There is an undeniable charm to these suburban train station restaurants. The motion of the trains stopping, picking up and leaving commuters just outside the windows has a special appeal all its own. I spent many enjoyable hours at the former Stazi Milano at the Jenkintown station, the first and perhaps the most illustrious station-to-bar/restaurant conversion ever, and at Boccelli’s in Lower Gynnedd.
I am adding Trax Restaurant and Café in Ambler station to that list. This restaurant-in-a-train-station, which opened in 1998, is another charmer. The entrance passes under a lovely grape arbor and is in full bloom this time of year. There are windows on both sides, allowing a view of the tracks on one, and, in the late afternoon, the sun to stream in on the other. Further within, the clean, orderly, open kitchen is also in partial view. Vases with cut alstroemeria often decorate the tables, which are fully clothed in white linen on weekends. The restaurant seats 45 inside, and another 40 at outside tables, a mere ring-toss from the rails.
Chef and owner Steve Waxman is the real deal. His knowledge of wines, having spent many years in the wine business, is outstanding (nevertheless, Trax is still a BYOB). His experience in the kitchens of The Fairmont in San Francisco, the William Penn Inn, and Conti Cross Key Inn makes Trax worthy of a visit.
His dinner menu is not large, but is more than adequate for most tastes, especially adding in the daily specials, among them the fish du jour. Everything is prepared in-house in the small, but efficient kitchen. Waxman even smokes his own lunch meats.
Waxman's menu changes seasonally and often, with the availability of fresh ingredients, and his penchant for variation. The dishes mentioned may not be on the menu on your visit, but represent the kind of experience you can expect.
At my first dinner visit to Trax Cafe, my dining companion was my good friend Roger, who brought three fine wines – two chilled crisp whites (a sauvignon blanc, and a white burgundy/chardonnay), and a magnificent red (a high-end French burgundy/pinot noir) — from his excellent wine cellar collection.
That evening, soft ambient music ranged from Satchmo singing “Up the Lazy River,” to Dave Brubeck’s “Blue Rondo a la Turk.”
We started with a perfect summer salad, a plate of five locally grown tomato varieties, drizzled with fresh lemon and basil pesto, and topped with shaved handmade parmesan from a local artisan cheese maker, Hendrick’s Farm in Telford. A second warm salad of wilted spinach, with thick sliced maple-smoked bacon in a raspberry vinaigrette was almost as enjoyable.
To go with the great salads, we were served a basket of fresh-baked French bread and a dish of olive oil poured with a dollop of Louisiana hot sauce in the center to spark the palate.
An appetizer of grilled jumbo Gulf shrimp were firm and wonderful, but the accompanying Texas Slaw, made with daikon, jicama, and Vietnamese hot spice, was too hot for its own good — and for our tastebuds as well.
The unusual soup du jour, crab and kale soup in a tasty tomato base, sounded intriguing, and rewarded us with its good taste and subtle seasoning.
My friend chose the fish du jour, a succulent branzino (sea bass) filet, prepared Mediterranean style, with rice, local green peppers and onions, in a tomato-chipotle-honey vinaigrette. My entrée choice, pan seared veal chop in an exquisite brandy mushroom sauce (veal demiglace and mushroom reduction), was excellent. It was ringed by escalloped potatoes made with heavy cream.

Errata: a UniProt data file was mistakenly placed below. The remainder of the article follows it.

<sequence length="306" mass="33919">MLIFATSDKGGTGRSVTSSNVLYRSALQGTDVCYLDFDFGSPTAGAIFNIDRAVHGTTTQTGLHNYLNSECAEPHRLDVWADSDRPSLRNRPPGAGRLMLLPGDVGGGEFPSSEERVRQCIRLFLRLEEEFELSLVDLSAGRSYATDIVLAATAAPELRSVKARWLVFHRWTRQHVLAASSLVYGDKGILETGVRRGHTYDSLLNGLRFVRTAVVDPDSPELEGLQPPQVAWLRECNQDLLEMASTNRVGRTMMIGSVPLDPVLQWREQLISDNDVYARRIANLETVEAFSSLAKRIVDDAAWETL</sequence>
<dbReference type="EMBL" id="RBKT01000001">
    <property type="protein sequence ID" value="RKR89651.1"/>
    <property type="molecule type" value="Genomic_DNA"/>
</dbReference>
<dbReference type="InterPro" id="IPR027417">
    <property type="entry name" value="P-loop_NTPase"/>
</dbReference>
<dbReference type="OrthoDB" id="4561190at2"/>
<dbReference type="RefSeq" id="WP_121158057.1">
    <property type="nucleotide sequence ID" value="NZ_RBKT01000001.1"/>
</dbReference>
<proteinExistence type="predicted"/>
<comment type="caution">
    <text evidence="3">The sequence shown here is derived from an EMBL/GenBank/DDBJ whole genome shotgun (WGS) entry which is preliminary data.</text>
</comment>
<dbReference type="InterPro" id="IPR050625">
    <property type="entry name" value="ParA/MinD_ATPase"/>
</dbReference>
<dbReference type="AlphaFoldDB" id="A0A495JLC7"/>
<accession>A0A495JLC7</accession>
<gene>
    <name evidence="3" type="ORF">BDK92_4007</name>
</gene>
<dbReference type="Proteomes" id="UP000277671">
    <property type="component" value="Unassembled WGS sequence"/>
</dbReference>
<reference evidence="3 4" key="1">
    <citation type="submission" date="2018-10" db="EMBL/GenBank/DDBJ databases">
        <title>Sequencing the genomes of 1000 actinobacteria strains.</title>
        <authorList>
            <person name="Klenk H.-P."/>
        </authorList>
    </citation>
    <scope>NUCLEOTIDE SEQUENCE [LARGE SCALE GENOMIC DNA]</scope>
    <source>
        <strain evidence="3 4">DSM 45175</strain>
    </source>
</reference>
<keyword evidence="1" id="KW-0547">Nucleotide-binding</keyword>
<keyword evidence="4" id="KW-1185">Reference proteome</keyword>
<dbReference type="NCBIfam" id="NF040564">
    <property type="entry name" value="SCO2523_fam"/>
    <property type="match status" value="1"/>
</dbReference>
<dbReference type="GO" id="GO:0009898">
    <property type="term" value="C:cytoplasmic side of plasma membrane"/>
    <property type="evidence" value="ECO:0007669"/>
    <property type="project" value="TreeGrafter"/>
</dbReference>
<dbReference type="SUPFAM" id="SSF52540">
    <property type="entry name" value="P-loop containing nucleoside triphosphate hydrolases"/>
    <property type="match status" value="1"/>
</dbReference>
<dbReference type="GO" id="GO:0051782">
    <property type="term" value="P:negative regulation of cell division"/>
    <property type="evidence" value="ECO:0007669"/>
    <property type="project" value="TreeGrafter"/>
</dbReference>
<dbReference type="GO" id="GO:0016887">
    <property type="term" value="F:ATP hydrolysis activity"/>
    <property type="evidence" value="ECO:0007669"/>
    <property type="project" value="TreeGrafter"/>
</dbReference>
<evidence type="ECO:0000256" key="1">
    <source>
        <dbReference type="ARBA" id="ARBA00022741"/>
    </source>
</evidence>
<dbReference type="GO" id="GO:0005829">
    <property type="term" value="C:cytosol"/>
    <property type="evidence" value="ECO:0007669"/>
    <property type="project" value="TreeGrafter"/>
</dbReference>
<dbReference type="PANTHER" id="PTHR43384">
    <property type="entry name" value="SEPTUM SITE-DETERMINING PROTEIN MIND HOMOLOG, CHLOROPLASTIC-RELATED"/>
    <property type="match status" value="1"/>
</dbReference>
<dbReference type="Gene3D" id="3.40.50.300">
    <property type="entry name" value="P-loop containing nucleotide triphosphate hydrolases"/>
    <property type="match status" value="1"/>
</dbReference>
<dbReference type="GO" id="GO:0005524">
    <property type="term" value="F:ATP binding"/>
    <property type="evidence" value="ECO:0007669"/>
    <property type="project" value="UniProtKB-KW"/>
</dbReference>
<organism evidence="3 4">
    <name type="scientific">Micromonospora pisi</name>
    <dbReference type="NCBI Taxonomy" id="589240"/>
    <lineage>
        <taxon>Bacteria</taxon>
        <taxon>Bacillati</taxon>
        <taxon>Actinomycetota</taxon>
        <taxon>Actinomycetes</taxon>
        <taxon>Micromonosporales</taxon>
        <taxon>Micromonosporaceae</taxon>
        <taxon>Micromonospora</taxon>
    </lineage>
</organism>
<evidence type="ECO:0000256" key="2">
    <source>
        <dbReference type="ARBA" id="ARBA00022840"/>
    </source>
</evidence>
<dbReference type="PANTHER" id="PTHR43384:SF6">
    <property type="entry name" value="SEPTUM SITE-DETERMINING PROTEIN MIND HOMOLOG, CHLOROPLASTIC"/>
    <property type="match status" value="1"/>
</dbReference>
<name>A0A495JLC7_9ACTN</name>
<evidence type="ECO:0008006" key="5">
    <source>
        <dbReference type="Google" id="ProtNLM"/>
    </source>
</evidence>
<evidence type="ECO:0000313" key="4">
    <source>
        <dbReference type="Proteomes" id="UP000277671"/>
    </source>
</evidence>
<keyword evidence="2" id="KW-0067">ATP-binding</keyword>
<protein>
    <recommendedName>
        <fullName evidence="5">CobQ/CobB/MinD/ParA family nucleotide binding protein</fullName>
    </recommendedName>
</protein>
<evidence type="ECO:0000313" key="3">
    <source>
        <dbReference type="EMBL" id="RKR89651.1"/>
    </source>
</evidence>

Very recently, on a Friday evening visit with my regular LDC (Lovely Dining Companion), we found the dining room at full capacity at 7 p.m. and the noise level alarmingly high. It eventually subsided about an hour later as one or two larger parties left. The cozy, romantic, dimly lighted dining room, with its striped papered walls, hardwood floors, and antique ceiling fans was charming.
We opted to have a lighter dinner, ordering just two starters and one shared entrée.
A cup of shrimp bisque ($5), was very tasteful, pleasantly spicy, and medium creamy. The other soup offered was black bean.
Our second starter was a “caprese,” a deliciously fresh cold appetizer of local tomato, mozzarella and homemade pesto ($9). Hot appetizers on the day's menu were lobster ravioli ($12), and a Waxman creation: corn crab pudding ($14).
For our shared main course, the Berkshire pork chop entree ($28), the kitchen very accommodatingly split the thick-cut chop into two thinner – but more than adequate – chops, and grilled each to perfect doneness. It was served with mixed vegetables, and with very good mashed potatoes, instead of the candied sweet potatoes listed on the menu, and no explanation for the substitution.
We eschewed the tempting, homemade desserts ($8 each), like Key lime pie, dark chocolate mousse and apple crisp.
Finally, over the four years I’ve dined at Trax Cafe, Waxman has somehow managed to not raise prices — a rare feat these days.
Overall Rating: m m m 1/2 (out of 5 m’s) Charming train station ambiance, quality chow by a skilled owner-chef
Trax Restaurant and Café
Location: 27 W. Butler Pike, Ambler
Cuisine: Contemporary, seasonal, upscale American
Hours: Lunch, Tuesday through Friday, 11:30 a.m. to 2:30 p.m.; Dinner, Tuesday through Saturday, 4:30 to 10 p.m.
Dinner Prices: Appetizers, soups, salads $5 to $14; entrées, $23 to $28
Ambiance: A charming train-station-to-restaurant conversion, cozy, romantic, but high noise level on busy weekend evenings.
Reservations: Recommended on weekends
Credit Cards: All major accepted
Alcoholic Beverages: BYOB
To contact Mitch Davis, email: MdavisMainCourse@aol.com